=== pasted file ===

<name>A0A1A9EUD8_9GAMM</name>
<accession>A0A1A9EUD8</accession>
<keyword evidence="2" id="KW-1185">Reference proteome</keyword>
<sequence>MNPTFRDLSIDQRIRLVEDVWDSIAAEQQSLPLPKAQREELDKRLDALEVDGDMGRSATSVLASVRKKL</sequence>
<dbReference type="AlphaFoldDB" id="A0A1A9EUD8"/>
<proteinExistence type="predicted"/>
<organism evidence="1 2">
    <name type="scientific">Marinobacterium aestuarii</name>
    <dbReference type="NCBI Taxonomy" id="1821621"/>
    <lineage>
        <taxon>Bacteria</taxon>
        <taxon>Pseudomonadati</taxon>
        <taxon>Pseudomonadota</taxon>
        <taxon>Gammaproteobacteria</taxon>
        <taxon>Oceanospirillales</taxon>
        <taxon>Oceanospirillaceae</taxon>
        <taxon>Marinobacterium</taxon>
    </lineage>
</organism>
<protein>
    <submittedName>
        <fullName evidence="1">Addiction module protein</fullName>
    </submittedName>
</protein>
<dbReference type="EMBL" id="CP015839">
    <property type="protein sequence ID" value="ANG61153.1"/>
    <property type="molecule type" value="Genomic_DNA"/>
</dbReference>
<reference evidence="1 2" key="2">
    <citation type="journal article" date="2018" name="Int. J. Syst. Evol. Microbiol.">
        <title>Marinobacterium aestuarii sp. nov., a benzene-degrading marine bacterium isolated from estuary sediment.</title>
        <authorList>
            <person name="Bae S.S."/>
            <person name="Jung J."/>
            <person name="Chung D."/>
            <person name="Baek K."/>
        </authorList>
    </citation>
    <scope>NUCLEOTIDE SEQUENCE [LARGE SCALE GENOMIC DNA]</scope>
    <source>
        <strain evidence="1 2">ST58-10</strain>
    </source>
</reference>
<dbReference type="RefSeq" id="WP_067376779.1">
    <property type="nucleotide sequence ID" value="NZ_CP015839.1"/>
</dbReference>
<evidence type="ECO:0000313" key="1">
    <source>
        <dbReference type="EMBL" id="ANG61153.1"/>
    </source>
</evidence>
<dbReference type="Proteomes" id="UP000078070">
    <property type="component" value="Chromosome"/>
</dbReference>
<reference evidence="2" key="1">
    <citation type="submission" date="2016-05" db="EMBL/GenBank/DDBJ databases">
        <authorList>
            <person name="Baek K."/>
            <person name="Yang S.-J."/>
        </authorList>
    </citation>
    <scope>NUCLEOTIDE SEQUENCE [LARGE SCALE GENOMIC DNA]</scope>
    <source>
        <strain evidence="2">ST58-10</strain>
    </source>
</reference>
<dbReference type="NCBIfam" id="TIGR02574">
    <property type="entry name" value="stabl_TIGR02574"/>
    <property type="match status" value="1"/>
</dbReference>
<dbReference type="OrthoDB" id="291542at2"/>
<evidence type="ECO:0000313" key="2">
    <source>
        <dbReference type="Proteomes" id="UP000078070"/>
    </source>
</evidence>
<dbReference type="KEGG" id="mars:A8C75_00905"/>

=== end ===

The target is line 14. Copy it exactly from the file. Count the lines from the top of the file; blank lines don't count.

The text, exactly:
        <taxon>Gammaproteobacteria</taxon>